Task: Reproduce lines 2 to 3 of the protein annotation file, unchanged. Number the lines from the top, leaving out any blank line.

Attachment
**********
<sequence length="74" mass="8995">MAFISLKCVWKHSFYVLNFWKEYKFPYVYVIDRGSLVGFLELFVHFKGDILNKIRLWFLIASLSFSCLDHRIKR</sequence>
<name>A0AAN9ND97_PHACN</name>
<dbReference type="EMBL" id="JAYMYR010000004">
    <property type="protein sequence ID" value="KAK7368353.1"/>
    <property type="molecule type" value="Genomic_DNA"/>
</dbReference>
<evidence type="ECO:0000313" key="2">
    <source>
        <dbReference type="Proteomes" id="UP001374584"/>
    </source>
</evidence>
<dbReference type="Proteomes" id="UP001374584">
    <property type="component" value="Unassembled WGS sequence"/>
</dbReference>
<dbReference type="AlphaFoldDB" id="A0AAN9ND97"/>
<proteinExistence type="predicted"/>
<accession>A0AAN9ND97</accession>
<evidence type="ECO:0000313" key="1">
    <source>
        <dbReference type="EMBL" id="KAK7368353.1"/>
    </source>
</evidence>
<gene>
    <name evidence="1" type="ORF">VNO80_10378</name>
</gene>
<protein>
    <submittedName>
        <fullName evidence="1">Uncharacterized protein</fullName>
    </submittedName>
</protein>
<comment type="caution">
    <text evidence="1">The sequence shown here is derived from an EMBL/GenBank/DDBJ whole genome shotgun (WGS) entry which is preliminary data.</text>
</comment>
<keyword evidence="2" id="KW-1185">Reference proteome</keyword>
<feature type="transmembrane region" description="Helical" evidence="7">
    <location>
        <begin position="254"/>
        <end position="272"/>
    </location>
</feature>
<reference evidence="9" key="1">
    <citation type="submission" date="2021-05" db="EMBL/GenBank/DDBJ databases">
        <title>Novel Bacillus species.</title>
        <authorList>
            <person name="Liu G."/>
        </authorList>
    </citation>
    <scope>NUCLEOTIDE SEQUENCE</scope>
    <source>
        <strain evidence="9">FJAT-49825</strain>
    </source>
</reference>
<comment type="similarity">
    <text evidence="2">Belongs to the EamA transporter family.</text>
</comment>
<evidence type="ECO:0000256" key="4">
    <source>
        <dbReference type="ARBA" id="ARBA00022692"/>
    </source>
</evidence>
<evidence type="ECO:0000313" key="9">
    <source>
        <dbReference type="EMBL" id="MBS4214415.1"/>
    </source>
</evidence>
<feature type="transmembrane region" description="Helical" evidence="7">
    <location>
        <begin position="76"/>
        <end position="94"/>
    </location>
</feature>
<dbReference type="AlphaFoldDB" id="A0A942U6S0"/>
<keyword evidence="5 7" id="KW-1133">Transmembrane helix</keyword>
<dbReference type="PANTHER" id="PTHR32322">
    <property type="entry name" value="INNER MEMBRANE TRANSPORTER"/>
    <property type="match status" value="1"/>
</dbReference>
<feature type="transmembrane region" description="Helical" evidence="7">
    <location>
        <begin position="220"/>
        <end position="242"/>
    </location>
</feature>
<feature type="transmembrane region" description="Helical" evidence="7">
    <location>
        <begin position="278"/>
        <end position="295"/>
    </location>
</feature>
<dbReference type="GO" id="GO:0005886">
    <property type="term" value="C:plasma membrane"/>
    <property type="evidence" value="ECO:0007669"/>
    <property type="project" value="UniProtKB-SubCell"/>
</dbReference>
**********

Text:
<name>A0AAN9ND97_PHACN</name>
<dbReference type="EMBL" id="JAYMYR010000004">